February 19: William Inge’s Picnicpremiered on this day in 1953, running on Broadway for almost 500 performancesand winning a Pulitzer for Inge. With a string of other hit plays and moviesduring the fifties—Come Back, LittleSheba (1950), Bus Stop (1955), The Dark at the Top of the Stairs(1957), the screenplay for Splendor inthe Grass (1961)—Inge was one of the most famous mid-century playwrights.His biographers attribute his 1973 suicide to his despair over feeling unableto move on from his 50s hits, and to his deeply repressed homosexuality.
Hal, the bad boy-hero of Picnic, is a young drifter who has donesome time, but he hopes to “settle down, read all the better books, andlisten to all the better music.” Plus, he can jitterbug like nobody’s seenin this small Kansas town. When everyone piles into the cars with the casserolesand watermelons, heading to the Labor Day picnic, he is an option Madge canonly pretend to resist:
MADGE: I … get so tired ofbeing told I’m pretty.
HAL: (Folding her in hisarms caressingly) Baby, baby, baby.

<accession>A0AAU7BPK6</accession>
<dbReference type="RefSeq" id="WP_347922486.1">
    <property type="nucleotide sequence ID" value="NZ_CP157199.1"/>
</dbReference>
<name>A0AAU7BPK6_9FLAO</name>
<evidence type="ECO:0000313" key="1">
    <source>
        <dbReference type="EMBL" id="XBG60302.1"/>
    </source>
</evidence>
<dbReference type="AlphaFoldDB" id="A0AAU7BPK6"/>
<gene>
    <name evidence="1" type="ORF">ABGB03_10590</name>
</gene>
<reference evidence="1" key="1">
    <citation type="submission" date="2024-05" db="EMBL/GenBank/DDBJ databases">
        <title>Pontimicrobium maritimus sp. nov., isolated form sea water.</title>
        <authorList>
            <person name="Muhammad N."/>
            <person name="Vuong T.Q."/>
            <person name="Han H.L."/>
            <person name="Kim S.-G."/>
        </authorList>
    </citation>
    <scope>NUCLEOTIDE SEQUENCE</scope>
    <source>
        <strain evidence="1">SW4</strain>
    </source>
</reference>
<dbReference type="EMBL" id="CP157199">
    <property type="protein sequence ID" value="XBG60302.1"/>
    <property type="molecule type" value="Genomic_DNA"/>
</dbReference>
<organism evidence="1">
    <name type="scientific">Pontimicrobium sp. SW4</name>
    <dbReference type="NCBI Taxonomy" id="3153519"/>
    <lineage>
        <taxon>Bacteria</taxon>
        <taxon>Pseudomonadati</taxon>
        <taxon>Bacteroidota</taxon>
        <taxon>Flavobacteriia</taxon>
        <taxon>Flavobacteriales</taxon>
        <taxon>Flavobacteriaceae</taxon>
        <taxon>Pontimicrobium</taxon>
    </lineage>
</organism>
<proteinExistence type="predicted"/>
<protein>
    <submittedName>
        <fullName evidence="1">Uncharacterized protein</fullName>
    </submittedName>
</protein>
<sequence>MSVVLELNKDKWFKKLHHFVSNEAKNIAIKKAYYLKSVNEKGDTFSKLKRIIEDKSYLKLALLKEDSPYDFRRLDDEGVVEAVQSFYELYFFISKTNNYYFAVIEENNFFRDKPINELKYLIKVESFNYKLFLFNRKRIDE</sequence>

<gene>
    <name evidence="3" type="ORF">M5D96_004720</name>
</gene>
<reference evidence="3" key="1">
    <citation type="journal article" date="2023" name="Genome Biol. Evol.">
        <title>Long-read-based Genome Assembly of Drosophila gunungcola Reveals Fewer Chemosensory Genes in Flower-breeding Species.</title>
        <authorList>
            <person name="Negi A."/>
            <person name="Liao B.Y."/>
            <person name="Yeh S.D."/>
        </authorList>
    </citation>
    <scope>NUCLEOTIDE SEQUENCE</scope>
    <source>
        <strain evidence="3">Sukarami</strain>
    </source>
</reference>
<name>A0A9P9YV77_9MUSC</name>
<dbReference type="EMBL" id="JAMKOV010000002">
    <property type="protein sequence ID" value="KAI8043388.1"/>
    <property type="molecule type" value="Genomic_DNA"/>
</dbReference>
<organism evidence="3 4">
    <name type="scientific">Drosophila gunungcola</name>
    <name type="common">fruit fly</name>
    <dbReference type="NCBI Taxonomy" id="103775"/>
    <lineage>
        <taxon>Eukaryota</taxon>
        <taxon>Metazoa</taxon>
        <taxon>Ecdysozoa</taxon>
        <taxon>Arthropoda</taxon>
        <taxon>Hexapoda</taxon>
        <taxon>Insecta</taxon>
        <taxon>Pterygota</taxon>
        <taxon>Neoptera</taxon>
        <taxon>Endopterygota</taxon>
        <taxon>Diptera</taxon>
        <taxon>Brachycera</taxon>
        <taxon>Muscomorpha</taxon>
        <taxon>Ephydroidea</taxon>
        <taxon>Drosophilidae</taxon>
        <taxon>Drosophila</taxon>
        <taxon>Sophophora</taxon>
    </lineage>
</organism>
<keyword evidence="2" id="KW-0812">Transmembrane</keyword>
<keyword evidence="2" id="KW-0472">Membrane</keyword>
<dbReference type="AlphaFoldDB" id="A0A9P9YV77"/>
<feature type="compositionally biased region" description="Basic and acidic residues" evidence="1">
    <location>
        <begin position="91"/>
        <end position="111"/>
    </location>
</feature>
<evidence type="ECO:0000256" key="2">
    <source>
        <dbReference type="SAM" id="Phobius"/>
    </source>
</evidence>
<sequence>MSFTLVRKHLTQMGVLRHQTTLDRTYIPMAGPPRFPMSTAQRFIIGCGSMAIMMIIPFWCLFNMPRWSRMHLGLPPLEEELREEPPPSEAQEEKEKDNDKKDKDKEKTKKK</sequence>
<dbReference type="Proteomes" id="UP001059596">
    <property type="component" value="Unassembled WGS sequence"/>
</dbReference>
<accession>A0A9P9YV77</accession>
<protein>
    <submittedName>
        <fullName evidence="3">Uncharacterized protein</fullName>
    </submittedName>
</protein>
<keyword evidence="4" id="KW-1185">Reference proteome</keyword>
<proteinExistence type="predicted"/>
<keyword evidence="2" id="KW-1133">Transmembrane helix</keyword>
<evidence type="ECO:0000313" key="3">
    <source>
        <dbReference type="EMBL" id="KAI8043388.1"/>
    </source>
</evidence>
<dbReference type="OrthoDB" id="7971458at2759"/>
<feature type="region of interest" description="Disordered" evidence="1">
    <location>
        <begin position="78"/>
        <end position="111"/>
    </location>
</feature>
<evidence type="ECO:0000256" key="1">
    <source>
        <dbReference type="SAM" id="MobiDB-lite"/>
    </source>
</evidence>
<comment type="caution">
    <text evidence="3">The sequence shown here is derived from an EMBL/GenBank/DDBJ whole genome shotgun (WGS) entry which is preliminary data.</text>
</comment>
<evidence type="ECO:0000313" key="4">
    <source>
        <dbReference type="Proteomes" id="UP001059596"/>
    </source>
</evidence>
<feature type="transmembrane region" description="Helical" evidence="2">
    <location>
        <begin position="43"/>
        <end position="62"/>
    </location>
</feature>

MADGE: (Resisting him,jumping to her feet) Don’t. We have to go. We have all the baskets in our carand they’ll be waiting. (Hal gets up and walks slowly to her, their eyesfastened and Madge feeling a little thrill of excitement as he draws nearer)Really—we have to be going. (HAL takes her in his arms and kisses herpassionately. Then MADGE utters his name in a voice of resignation) Hal!
HAL: Just be quiet, baby.
MADGE: Really . . . Wehave to go. They’ll be waiting.
HAL: (Picking her up inhis arms and starting to go off. His voice is deep and firm) We’re not goin’ onno goddamn picnic.
Picnic wasPaul Newman’s Broadway debut. He had hoped to play Hal, but the producersdoubted he had the physical presence or the talent. Also in the cast was JoanneWoodward—the two first met at the Picnic rehearsals—whowas sure on the second count: “When I first saw him act, I thought he wasterrible. And he was. Just a pretty face.” But the two started to spendtime together, and if he was no bad boy Marlon Brando (whom Woodward was alsodating at the time), she was no bad girl: “The fashion was for little,dark neurotic girls from the wrong side of the tracks. The boys wouldn’t go outwith anybody else. I tried to turn myself into that type, but it didn’t work.”
Daybook is contributed by Steve King, who teaches in the English Department of Memorial University in St. John’s, Newfoundland. His literary daybook began as a radio series syndicated nationally in Canada. He can be found online at todayinliterature.com.